Use distance function inside min-key

If we try this:

clojure-spellchecker.core=> (min-key distance "spellling" words)
ArityException Wrong number of args (1) passed to: core/distance  clojure.lang.AFn.throwArity (AFn.java:429)

Clojure basically tells us: “distance needs two arguments, you supplied only one”. min-key takes distance and applies it to “spelling” but not words. What we need is to have another distance function, that takes the typed-in word as a default and then min-key can take it and apply it to the words in our list.

There is a solution in Clojure: the partial function.

clojure-spellchecker.core=> (def distance-to-spelling (partial distance "spelling"))
#'clojure-spellchecker.core/distance-to-spelling
clojure-spellchecker.core=> (distance-to-spelling "spellling")
1

(partial distance "spelling") transforms (distance [word1 word2]) into something like “(distance [word1 "spelling"])”.

With the partial function of distance, we can implement a part of our solution.

Exercise: Implement a function called “min-distance” that takes a word and returns min-key of a partial distance function and (for now) just two additional words from the dictionary: “spelling” and “spilling”. In other words, fill in following: (defn min-distance[word](min-key <partial distance> "spelling" "spilling"))

testsolution

(defn min-distance [word]
  (min-key (partial distance word) "spelling" "spilling"))

Let’s test it using Leiningen:

$ lein run spelling
correct
$ lein run spellling
Did you mean spelling ?
$ lein run clojure
Did you mean spilling ?

It works. But of course, as our dictionary contains only two words, the last correction is not satisfying.

Applying min-key with partial distance to our word list

We need a way to apply min-key and the partial distance successively to words. The Clojure answer to this is a function called apply.

apply works similar to map on every item of a collection, but instead of mapping a function to each member of the collection separately, apply unwraps a collection and applies it to each item.

Compare in REPL:

clojure-spellchecker.core=> (apply + [1 2 3 4 5])
15
clojure-spellchecker.core=> (map (partial + 1) [1 2 3 4 5])
(2 3 4 5 6)

Don’t worry if you don’t fully grasp this now. It’s rather advanced. But we have now the right tool to finish our ‘min-distance’ function.

Exercise: Use apply to make (min-key (partial distance word) ...) work with words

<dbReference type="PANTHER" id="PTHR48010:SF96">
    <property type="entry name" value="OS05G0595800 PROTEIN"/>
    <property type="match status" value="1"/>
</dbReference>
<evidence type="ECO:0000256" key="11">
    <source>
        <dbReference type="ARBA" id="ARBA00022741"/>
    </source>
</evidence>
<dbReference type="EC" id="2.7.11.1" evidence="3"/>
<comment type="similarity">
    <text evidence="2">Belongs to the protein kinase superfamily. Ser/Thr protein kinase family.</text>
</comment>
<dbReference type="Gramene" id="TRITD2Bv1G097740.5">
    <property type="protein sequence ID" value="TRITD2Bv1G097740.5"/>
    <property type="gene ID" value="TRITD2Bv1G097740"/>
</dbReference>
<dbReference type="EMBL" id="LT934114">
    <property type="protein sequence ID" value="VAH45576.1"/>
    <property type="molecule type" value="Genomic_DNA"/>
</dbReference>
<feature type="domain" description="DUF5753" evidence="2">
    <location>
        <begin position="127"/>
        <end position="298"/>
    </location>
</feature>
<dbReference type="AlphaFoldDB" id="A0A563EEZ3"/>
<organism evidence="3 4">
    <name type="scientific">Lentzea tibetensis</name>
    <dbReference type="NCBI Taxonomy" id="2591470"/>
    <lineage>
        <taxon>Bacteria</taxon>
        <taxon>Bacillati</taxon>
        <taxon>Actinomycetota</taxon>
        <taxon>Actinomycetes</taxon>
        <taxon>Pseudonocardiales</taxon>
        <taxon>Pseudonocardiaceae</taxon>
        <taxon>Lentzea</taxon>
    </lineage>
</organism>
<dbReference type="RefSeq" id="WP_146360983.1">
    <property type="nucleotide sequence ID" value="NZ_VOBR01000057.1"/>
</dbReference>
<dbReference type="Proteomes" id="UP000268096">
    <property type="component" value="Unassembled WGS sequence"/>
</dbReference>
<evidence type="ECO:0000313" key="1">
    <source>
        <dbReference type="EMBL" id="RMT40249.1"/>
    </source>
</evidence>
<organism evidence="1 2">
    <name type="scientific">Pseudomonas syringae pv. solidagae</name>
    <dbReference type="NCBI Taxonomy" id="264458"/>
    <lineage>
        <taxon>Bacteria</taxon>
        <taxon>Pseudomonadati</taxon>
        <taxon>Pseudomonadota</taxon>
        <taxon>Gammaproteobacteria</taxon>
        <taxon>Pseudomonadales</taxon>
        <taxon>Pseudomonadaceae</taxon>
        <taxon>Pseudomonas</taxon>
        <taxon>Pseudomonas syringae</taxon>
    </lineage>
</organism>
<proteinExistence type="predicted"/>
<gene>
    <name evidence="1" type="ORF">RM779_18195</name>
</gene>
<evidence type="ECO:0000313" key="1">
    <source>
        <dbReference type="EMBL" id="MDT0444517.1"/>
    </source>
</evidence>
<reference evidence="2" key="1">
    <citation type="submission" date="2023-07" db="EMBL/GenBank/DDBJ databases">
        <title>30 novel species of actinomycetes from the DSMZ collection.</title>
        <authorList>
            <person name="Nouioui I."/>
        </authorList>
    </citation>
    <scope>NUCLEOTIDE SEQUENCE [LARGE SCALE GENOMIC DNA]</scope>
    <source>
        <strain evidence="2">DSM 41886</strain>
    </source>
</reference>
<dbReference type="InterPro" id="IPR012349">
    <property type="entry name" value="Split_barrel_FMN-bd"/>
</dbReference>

testsolution

(defn min-distance [word]
  (apply min-key (partial distance word) words))

Try in REPL:

clojure-spellchecker.core=> (load-file "src/clojure_spellchecker/core.clj")
clojure-spellchecker.core=> (min-distance "spellling")
"spelling"
clojure-spellchecker.core=> (min-distance "spelling")
"spelling"
clojure-spellchecker.core=> (min-distance "spillling")
"spilling"

It works.

In the very last step, we use min-distance in our main function.

Exercise: Extend -main to use min-distance to suggest a correction. The solution shows the final app.

testsolution

(ns clojure-spellchecker.core
  (:require [clojure.string :as str])
  (:import (org.apache.commons.lang3 StringUtils)))

(def words
  (set (map str/trim (str/split-lines (slurp "resources/wordsEn.txt")))))

(defn correct? [word] (contains? words word))

(defn distance [word1 word2]
  (StringUtils/getLevenshteinDistance word1 word2))

(defn min-distance [word]
  (apply min-key (partial distance word) words))

(defn -main [& args]
  (let [word (first args)]
    (if (correct? word)
      (println "correct")
      (println "Did you mean" (min-distance word) "?"))))

That’s it, we have a working prototype:

$ lein run spelling
correct
$ lein run spellling
Did you mean spelling ?
$ lein run clojure
Did you mean cloture ?
$ lein run absolutly
Did you mean absolutely ?

It required just a few lines. Don’t you think that Clojure leads to rather compact and clean code??

Improvements

Of course, we have only implemented a rudimentary solution that can be improved on. The quality of our spell-checker greatly depends on our internal list of correct words. Improving this list would improve the “knowledge” of our app. We could, for example, try to build this list on our own. We could consume the whole Wikipedia and build a new list. That way, our word list would likely improve it’s quality.

Then there is the already discussed problem of “similarity”. One better approach than applying plain edit distance is to take probability into account. Not all words are equally important. If our spell-checker finds words of the same distance, we could choose a word that has a higher probability of occurrence in the English language. Peter Norvig wrote a great introduction9 about this (he also describes a way to test the effectiveness of the algorithm - another point we’d need to tackle).

There are more things to improve on, as performance (our app is not “production ready” yet) and more sophisticated features like grammar and other advanced natural language processing features.

I hope you found this tutorial useful. The whole Leiningen project can be found in github10.

Thanks for reading

I hope you enjoyed reading this post. If you have comments, questions or found a bug please let me know, either in the comments below or contact me directly.